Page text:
When a supermoon arrives (the next is January 1, 2018), the media goes crazy for it. But is it really worth all the hype? Read on to find out what a supermoon is—and what it isn’t!
January 2018 brings full Moons—both supermoons! The first is the night of January 1—on New Year’s. This is the biggest supermoon of the year, aligning nearest to perigee—the Moon’s closest point to Earth in its monthly orbit. (January 31 is the second full Moon—also a Blue Moon!)
“Supermoon” is not an astronomical term. We agree it’s catchy—and anything that encourages us to explore the night sky is positive—but also let’s get our facts right.
The term “supermoon” did not even exist until someone concocted it recently.
- First, it was applied to the closest Moon of the year.
- Then, it started to mean the closest two or three Moons each year.
- More recently, I saw an article quoting, ”4 to 6 supermoons each year.” It was accompanied by a photo of a giant red Moon; they were obviously confused between a totally eclipsed Moon and a merely close Moon. Additionally, they explained that a supermoon “looks 14% larger than normal.”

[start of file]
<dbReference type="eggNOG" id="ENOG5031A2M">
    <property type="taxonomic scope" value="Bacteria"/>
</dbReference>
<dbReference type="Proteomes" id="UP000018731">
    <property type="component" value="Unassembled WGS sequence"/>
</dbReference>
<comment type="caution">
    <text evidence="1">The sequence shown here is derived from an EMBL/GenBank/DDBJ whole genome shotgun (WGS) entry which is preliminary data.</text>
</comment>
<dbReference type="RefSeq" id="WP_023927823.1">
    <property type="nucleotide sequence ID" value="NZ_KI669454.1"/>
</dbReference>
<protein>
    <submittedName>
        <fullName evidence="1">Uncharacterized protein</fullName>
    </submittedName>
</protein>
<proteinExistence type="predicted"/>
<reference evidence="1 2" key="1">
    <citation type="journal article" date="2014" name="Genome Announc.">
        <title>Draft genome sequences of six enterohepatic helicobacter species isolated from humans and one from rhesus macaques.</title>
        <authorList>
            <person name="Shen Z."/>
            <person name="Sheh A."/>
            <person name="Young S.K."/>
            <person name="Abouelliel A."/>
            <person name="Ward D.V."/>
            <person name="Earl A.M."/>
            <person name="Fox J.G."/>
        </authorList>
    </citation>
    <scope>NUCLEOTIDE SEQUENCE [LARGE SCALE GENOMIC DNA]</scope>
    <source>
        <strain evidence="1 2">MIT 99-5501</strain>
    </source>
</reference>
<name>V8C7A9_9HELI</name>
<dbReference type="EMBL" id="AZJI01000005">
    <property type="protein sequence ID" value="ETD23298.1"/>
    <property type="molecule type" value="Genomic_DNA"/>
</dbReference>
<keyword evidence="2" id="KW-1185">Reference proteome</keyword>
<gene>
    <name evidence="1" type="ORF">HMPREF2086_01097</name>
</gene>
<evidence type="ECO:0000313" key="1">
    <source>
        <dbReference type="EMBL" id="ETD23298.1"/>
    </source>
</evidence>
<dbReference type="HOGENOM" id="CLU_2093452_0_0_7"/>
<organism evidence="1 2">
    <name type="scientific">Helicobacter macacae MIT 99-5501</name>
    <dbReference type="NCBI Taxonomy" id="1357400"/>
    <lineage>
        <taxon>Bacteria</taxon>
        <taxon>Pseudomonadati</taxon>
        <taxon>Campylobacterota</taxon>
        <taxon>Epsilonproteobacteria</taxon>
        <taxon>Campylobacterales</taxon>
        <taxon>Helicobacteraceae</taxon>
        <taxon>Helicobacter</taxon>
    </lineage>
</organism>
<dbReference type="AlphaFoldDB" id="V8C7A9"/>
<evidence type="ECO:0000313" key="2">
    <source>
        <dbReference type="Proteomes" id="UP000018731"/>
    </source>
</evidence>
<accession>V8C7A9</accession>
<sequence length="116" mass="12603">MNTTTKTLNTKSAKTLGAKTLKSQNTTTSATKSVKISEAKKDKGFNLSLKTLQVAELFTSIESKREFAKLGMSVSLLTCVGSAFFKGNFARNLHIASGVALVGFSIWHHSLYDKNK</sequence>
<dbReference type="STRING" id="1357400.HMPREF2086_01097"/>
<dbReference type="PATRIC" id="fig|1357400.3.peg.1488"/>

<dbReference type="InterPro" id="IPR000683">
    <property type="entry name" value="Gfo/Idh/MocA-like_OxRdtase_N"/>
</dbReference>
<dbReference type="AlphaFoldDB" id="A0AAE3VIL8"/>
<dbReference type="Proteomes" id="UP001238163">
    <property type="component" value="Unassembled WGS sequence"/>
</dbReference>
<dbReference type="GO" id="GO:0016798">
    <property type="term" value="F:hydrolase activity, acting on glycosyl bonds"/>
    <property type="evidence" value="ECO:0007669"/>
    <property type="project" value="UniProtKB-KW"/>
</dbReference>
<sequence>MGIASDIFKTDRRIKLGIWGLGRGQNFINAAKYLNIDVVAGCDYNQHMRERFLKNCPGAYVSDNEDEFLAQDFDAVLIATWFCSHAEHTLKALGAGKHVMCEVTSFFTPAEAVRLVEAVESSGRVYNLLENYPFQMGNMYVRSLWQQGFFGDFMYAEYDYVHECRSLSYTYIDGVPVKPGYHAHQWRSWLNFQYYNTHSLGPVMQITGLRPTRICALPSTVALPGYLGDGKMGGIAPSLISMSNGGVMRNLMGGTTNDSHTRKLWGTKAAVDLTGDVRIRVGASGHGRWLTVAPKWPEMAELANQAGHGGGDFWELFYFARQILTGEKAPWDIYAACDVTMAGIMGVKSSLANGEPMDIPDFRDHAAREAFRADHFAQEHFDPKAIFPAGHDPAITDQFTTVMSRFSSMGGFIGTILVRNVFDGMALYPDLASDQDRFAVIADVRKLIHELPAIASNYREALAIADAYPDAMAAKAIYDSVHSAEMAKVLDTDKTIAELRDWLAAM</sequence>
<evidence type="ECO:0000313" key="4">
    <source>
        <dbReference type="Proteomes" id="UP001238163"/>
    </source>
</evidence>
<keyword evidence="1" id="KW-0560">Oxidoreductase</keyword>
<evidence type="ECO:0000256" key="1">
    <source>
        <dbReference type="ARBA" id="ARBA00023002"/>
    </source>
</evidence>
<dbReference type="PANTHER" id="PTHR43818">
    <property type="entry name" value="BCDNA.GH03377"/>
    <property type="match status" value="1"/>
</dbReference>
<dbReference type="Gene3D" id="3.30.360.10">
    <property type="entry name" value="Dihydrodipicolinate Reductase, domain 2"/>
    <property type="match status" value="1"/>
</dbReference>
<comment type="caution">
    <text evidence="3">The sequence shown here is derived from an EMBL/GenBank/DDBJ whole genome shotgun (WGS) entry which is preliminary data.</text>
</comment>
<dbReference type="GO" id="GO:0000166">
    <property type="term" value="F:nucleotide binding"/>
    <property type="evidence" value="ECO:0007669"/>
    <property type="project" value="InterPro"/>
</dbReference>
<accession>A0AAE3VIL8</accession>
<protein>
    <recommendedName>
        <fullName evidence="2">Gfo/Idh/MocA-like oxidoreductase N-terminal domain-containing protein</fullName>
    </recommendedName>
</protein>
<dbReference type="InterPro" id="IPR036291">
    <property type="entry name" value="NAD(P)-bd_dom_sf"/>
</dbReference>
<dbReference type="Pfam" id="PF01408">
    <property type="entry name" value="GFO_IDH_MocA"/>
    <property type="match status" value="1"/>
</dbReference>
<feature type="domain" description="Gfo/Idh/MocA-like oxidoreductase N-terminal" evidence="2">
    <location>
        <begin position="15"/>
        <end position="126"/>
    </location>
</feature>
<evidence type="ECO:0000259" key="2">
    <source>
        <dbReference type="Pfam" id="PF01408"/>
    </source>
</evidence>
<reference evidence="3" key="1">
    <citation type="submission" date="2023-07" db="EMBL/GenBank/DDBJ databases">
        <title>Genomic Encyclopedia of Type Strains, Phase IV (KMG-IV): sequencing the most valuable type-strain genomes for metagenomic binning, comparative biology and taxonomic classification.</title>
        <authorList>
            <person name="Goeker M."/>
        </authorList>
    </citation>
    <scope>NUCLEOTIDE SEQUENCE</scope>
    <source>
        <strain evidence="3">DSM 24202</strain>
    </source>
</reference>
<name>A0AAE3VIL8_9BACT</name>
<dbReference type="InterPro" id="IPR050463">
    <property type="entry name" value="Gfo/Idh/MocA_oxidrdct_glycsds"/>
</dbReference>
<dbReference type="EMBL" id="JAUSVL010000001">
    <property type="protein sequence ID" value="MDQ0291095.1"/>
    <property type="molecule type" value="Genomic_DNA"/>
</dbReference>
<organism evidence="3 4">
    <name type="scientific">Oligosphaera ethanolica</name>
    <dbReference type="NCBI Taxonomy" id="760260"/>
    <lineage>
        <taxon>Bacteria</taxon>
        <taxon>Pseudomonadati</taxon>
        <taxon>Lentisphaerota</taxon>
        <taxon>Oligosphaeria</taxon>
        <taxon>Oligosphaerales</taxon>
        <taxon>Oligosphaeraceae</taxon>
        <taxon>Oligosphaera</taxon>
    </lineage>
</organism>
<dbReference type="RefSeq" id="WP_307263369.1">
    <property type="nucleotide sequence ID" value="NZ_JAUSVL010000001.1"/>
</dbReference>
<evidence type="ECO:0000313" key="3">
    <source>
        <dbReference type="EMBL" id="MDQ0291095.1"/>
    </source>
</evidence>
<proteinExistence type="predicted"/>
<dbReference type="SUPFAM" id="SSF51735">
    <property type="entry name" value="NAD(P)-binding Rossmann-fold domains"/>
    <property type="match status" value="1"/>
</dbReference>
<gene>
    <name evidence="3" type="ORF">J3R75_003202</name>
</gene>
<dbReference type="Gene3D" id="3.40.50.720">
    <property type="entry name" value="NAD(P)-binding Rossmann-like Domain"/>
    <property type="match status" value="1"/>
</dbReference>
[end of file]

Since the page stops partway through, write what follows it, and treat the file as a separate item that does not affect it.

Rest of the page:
No, no, and no. Let’s put this to rest. This will also explain why we don’t use the term “supermoon” in our astronomy pages in the annual Old Farmer’s Almanac.
The official astronomical name for a supermoon is “perigee full Moon” or “perigee syzygy.” Not quite as catchy, perhaps. The word “perigee” refers to the Moon’s closest point to Earth in its monthly orbit, and a “syzygy” is when celestial bodies line up (as the Sun, Earth, and Moon do during a full Moon).
The Moon has an oval or elliptical orbit, not a round one, which means that every night it’s either a bit closer or farther from the Earth than it was the night before.
- At its closest extreme, the Moon can be 14% closer and thus look 14% larger than at its farthest yearly extreme.
- Put another way, it varies 7% from its average size. Here’s the key fact: Nobody can perceive a 7% difference in the Moon’s size.
And if you could somehow place the year’s biggest possible Moon next to the smallest one in the sky, you’d just barely tell the difference. And that’s with the absolute extreme Moons.
Bottom line: It’s hard to truly perceive any difference at all between the Moon’s size from one month to the next, or one night to the next.
How to see a Huge Moon
But if you want to be guaranteed of seeing a huge-LOOKING Moon, it’s easy…
Simply watch the Moon when it’s rising or setting.
A Moon down near the horizon will always look enormous, thanks to the well-known Moon illusion, which makes our minds exaggerate the size of objects near the skyline.
Try it! If you want a Supermoon, you can have it—any night!